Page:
The Most Popular NFL Teams, by Traffic to Their Websites

MoffettNathanson

The implication is straightforward: Ratings dive when the most popular teams take a dive, too. As long as the Dallas Cowboys, Green Bay Packers, or another popular team is playing and winning and throwing touchdown passes all over the place, football audiences are still astronomical and fairly bulletproof. (Indeed, the six most-watched playoff games from last year all involved the No. 2 Packers or No. 4 Steelers.) But when Kansas City plays Tennessee in the first round of the playoffs, ratings plummet. By this analysis, Tom Brady’s Super Bowl–clinching comeback against the unheralded Jacksonville Jaguars may have saved NBC and its advertisers tens of millions of dollars’ worth of captive attention.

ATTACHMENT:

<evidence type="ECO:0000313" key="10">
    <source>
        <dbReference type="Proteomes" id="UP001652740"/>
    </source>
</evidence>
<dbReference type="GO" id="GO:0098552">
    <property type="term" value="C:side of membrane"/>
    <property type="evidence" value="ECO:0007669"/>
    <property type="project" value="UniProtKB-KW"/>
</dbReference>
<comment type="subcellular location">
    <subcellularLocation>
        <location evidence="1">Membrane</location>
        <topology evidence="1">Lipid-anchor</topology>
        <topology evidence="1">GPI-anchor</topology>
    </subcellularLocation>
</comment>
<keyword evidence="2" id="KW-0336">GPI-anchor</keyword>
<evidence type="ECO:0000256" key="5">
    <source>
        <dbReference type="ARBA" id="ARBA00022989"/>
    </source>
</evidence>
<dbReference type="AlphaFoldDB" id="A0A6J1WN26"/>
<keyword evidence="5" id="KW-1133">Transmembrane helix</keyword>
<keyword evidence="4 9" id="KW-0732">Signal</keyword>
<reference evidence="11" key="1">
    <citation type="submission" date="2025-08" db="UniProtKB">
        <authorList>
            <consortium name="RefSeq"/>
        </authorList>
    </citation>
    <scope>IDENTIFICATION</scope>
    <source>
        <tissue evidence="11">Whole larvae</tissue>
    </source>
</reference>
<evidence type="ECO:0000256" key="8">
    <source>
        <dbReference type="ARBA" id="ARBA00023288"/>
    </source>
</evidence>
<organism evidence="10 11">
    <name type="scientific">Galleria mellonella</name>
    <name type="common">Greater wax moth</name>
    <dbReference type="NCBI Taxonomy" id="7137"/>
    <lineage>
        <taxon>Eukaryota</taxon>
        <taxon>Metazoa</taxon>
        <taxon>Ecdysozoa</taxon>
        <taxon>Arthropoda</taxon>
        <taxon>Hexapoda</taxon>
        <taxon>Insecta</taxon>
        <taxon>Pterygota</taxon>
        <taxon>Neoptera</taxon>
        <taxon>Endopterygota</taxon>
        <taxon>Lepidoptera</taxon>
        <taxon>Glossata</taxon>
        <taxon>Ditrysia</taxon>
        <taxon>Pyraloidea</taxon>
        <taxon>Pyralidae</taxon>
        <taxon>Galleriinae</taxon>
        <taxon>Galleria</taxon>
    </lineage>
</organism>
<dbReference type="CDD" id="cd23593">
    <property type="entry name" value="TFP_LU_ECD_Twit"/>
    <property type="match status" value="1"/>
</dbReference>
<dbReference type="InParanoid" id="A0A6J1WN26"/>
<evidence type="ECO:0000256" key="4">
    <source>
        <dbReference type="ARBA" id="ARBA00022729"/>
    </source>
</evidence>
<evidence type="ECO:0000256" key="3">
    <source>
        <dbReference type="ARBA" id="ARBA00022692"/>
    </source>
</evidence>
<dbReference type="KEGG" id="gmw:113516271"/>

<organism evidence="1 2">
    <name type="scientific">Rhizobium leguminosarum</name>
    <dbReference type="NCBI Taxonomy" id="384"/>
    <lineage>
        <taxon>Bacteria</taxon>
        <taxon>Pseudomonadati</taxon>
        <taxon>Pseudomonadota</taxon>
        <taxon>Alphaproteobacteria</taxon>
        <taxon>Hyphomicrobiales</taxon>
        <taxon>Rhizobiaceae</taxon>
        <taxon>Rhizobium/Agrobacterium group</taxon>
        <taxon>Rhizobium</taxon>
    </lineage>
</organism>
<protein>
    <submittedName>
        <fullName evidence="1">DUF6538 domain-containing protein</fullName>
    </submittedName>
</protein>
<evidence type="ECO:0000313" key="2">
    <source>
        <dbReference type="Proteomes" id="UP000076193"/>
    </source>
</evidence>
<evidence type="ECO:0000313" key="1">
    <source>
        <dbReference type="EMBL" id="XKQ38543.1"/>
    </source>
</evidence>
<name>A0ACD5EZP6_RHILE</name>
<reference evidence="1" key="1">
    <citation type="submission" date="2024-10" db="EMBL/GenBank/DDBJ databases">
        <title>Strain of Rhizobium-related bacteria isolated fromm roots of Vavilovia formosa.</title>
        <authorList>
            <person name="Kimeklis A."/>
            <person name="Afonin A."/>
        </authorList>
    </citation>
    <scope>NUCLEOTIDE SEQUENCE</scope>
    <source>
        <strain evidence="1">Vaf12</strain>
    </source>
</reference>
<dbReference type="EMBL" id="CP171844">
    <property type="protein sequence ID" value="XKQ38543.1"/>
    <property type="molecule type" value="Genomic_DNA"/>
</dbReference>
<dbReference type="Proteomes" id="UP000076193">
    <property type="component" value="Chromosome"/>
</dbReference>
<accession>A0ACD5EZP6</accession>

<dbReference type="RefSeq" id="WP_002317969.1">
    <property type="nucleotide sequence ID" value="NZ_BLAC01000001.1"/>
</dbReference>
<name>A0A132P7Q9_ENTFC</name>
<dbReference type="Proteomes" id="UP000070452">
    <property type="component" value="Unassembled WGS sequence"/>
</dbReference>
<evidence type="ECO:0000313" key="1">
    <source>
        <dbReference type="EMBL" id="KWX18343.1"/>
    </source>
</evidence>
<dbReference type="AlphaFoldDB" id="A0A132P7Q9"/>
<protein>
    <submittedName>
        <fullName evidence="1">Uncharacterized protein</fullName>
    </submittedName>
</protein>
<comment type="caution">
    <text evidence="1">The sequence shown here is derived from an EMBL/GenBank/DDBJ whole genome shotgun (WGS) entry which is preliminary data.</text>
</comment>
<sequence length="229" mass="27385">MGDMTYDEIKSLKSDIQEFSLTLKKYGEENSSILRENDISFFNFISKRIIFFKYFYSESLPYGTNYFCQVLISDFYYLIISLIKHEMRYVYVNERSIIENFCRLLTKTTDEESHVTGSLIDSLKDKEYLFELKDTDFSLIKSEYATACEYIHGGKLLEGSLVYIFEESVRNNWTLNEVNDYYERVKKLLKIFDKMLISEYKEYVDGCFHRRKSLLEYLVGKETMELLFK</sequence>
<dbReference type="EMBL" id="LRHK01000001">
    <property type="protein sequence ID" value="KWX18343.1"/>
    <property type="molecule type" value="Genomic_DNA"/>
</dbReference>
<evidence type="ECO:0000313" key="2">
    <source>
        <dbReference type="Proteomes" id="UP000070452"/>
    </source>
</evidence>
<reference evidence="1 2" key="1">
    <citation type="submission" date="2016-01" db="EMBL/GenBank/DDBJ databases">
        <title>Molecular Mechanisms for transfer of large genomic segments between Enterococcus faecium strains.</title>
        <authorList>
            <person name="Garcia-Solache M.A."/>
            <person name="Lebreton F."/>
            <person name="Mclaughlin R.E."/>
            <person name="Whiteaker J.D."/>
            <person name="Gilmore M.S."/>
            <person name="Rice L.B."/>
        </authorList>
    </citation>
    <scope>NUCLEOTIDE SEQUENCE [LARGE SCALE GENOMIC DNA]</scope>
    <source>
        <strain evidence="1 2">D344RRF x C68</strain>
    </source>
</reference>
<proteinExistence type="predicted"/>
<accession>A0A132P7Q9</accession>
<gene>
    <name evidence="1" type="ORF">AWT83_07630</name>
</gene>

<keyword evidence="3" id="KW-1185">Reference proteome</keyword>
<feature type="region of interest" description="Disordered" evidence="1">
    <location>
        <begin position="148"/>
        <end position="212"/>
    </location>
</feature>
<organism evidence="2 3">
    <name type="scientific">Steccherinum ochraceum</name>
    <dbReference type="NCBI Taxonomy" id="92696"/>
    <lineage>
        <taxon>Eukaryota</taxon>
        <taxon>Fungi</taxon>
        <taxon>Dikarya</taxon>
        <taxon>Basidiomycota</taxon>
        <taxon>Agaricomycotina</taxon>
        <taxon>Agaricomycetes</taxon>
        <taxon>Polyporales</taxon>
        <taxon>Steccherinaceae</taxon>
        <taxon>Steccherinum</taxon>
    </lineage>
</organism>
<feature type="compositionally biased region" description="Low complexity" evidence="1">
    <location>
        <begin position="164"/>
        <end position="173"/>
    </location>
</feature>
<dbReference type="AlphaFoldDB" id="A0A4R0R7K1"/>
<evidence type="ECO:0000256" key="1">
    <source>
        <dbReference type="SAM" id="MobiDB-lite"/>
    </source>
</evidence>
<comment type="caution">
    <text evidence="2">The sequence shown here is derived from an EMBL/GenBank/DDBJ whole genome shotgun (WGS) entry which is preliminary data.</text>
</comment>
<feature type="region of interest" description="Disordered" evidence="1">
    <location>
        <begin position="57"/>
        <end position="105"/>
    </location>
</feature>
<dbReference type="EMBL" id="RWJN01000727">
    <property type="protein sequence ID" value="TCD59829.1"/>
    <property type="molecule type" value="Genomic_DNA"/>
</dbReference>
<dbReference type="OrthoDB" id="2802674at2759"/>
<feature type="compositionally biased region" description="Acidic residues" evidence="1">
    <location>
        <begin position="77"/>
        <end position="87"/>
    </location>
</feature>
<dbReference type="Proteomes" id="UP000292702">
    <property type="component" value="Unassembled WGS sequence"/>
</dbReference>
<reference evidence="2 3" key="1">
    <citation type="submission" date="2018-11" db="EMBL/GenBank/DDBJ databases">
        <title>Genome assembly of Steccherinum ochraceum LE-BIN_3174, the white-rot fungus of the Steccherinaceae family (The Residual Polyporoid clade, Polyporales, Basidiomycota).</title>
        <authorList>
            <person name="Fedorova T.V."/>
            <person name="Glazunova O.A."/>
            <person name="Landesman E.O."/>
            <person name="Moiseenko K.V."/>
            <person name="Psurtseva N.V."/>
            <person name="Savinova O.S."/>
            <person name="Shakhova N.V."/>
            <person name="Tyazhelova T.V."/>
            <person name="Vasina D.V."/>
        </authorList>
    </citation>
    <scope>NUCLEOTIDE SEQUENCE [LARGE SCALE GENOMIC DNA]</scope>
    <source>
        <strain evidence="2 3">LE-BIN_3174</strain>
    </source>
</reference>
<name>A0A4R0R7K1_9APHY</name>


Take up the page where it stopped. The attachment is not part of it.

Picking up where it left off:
And this is precisely why the decline and fall of the NFL is such a big deal for television—and, truly, for much of the retail industry. Television is a $70 billion advertising business, and the NFL is its keystone. The Super Bowl is by far the largest live broadcast event in the U.S. Football accounts for almost half of Fox’s “gross ratings points” (a common proxy in the ad industry for audience reach) and at least one-eighth of the same measure for CBS, NBC, and ESPN. Its demise will encourage more large media companies to merge—as Disney and Fox have proposed and CBS is allegedly discussing—and nudge even more commercial dollars to internet advertising companies, where Google and Facebook stand to benefit. Football’s rise to cultural dominance mirrored the ascent of pay TV as the single best business model in American entertainment history. Today, both industries are falling back to earth together.